ERP and IOT: Creating the Autopilot for Business Applications

Lane Nelson, President, HarrisData
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Lane Nelson, President, HarrisData

The promise of self-driving cars may be approaching reality. Though the autopilot for cars is not yet ready for prime time, consider how far we have come from the simple cruise control of the past. Cruise control used to monitor one sensor (speed), and controlled one device (the accelerator) in order to keep speed constant – ignoring which direction the car was pointing in or whether other traffic was in the way. A true autopilot will need a whole variety of sensors to avoid traffic and other obstacles, obey local traffic laws, and get the passenger where they want to go. Further, the autopilot will need to be able to control steering, acceleration, braking, and other aspects of the car on behalf of the passenger. If successful, the autopilot for your car promises to upend entire business models. 

Businesses applications could use an autopilot, too. ERP systems increasingly perform many of the information processing tasks needed by the business. Adding more sensors and access to greater controls – augmenting your ERP with IOT – can put you on the road to creating your own business autopilot and focusing your brain power on where you need to go (instead of how to get there).  

ERP can trace its roots to the earliest days of computing. These early systems were simplistic by today’s standards, but they captured the essence of what information processing is all about: they gathered information, analyzed and processed that information, and returned new information and insights. Systems that managed inventory and logistics were among the earliest computerized systems simply because the information volumes and need for accuracy justified the expense of using computers instead of slide rules.  

In 1940-41, a U.S. Army officer named Henry Aurand observed the use of punch cards in computerized supply management, and realized the potential of automation in military logistics. As late as the 1970s, punch cards were still a common way to get information into an inventory, billing, or supply system for additional processing. As systems took on increasing workloads, programmers needed to develop faster and more accurate ways of getting information into the system. Terminals allowed users to interact with the computers directly, providing real-time feedback to users when data was entered incorrectly. Beginning in the 1990s, the client-server era leveraged the power of the PC to provide a friendlier and more powerful interface between users and the systems that process business data. To improve speed and accuracy further, special-purpose machines were developed to connect directly to the system, such as time clocks attached directly to a time and attendance system. Initially, these special purpose machines were highly proprietary and relatively expensive, but they provided a significant return on investment – especially in high volume situations.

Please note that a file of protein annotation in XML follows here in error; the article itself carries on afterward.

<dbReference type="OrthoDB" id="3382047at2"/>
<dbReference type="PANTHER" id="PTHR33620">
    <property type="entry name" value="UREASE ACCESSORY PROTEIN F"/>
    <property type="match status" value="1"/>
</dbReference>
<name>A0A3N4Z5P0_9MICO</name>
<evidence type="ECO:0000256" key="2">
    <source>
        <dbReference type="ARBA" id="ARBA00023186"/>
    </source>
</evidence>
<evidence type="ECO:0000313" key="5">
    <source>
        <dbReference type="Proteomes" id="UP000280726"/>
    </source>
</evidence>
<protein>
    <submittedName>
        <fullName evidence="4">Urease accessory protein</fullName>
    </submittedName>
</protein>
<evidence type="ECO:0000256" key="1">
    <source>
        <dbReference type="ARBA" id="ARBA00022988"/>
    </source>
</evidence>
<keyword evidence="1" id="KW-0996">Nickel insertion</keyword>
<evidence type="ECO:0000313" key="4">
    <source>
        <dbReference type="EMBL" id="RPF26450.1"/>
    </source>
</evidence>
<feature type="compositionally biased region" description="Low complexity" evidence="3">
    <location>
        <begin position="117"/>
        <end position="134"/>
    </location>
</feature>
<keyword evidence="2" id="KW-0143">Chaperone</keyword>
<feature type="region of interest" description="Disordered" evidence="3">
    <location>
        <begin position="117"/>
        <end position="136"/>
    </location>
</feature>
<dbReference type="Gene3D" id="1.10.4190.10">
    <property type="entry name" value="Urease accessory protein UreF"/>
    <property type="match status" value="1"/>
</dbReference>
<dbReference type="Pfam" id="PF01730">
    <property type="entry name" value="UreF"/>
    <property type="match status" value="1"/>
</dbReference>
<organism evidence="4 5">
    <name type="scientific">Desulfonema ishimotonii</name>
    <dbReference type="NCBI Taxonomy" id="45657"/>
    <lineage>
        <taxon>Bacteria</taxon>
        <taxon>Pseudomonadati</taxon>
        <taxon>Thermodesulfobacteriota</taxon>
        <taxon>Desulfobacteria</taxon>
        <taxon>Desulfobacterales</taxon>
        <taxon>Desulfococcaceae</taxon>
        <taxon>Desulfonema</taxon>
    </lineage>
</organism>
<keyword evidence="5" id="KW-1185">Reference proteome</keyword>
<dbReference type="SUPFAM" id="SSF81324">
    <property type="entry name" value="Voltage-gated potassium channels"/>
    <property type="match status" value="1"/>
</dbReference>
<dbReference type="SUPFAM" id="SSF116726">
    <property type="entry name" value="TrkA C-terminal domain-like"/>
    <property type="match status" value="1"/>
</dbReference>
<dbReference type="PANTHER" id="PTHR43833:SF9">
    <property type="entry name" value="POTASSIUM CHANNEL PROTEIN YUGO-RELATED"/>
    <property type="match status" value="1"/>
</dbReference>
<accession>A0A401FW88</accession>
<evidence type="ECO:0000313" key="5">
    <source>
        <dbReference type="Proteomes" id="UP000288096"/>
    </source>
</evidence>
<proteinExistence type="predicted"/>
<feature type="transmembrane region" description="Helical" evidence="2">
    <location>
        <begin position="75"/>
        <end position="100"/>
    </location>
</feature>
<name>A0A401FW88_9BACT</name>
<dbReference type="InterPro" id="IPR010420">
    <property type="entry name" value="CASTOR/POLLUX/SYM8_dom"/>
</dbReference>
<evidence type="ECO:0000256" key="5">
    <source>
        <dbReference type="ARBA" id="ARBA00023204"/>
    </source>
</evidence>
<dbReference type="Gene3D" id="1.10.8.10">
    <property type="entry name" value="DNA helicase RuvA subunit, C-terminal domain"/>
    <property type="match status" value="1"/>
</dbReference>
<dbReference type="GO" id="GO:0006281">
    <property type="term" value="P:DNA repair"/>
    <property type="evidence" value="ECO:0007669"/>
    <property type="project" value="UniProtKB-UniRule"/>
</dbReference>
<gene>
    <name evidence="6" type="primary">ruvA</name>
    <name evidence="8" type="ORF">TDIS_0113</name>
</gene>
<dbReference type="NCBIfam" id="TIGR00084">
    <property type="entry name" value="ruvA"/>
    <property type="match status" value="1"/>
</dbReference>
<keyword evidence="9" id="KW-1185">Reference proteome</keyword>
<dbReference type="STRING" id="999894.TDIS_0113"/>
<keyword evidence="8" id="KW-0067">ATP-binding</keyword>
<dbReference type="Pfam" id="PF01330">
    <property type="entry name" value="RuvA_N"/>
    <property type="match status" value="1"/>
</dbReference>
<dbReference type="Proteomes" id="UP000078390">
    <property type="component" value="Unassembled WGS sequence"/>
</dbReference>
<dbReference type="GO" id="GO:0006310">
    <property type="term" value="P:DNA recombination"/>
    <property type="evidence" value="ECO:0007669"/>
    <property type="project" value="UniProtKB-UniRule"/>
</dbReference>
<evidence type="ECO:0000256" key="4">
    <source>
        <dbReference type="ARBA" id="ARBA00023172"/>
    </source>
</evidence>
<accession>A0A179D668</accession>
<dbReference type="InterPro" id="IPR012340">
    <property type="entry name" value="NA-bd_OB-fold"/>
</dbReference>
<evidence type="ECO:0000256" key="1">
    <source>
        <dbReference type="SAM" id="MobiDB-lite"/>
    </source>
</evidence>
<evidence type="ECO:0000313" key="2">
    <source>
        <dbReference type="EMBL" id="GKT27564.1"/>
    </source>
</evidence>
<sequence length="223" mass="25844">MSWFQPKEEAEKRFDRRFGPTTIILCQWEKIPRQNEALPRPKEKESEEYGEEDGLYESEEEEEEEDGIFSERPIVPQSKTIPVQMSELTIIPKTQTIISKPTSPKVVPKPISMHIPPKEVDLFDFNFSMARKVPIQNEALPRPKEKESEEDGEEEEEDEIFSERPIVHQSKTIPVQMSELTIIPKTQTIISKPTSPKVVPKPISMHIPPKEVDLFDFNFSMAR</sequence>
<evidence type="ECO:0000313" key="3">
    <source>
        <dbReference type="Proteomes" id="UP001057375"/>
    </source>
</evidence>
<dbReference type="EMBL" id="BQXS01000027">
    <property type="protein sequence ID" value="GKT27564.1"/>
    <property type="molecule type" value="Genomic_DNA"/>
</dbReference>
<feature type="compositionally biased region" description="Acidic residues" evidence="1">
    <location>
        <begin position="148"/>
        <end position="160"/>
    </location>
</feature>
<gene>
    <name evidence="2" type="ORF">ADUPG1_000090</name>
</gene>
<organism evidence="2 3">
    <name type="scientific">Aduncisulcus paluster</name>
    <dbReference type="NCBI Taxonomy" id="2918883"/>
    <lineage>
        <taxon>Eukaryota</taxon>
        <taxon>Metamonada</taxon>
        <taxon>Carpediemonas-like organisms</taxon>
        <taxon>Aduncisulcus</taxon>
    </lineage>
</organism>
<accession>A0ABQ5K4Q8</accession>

The business application autopilot senses more of what’s happening in the business, makes smarter decisions, and helps management deliver better results faster

The next revolution in enabling ERP solutions to gather more information faster and more accurately than ever before will come through leveraging the Internet of Things (IOT). The Internet of Things is a collection of initiatives in which everyday objects have connectivity to systems. At the simplest level, rather than relying on people to communicate information to the system, the IOT will enable ERP systems to gather data directly from the machines that are either performing or observing the work. Common objects like mobile phones have sensors that are constantly monitoring geo-location, orientation, temperature, sound (so Siri can answer when you ask a question), video (with multiple cameras), and more. Cameras, microphones, and other devices are increasingly everywhere in today’s world. A single machine on the plant floor may now broadcast real time information about its status from hundreds of sensors simultaneously. The potential of IOT is in leveraging all of that data-gathering power to improve the quantity, accuracy, and speed of information gathering for ERP – all while driving the cost of information gathering down.  

Once the ERP system is connected to IOT devices for information gathering, ERP systems can begin to command and control those devices. Sending instructions to machines is not new, but IOT offers the potential to control more devices more effectively (and more affordably) than ever before. ERP systems will be tasked to monitor many more sensors about what is happening in the business in order to effectively command and control devices on the plant floor and in the warehouse. Just as your autopilot senses an obstacle and helps you avoid it, when your business application autopilot (your IOT-enhanced ERP) gets feedback from a temperature sensor indicating that one of the machines on the plant floor is running too hot, the autopilot can shut down the machine, alert management, and automatically recommend actions to reschedule work accordingly. The business application autopilot senses more of what’s happening in the business, makes smarter decisions, and helps management deliver better results faster.  

Like the self-driving car, the business application autopilot should not be driverless. People must still ensure that the system is doing what it should, and must still make decisions about how to run the company. With IOT-enhanced ERP, common situations (even complex ones) can be detected and managed, freeing management to handle more strategic issues. ERP and IOT offer the real potential of running your business applications on autopilot. 

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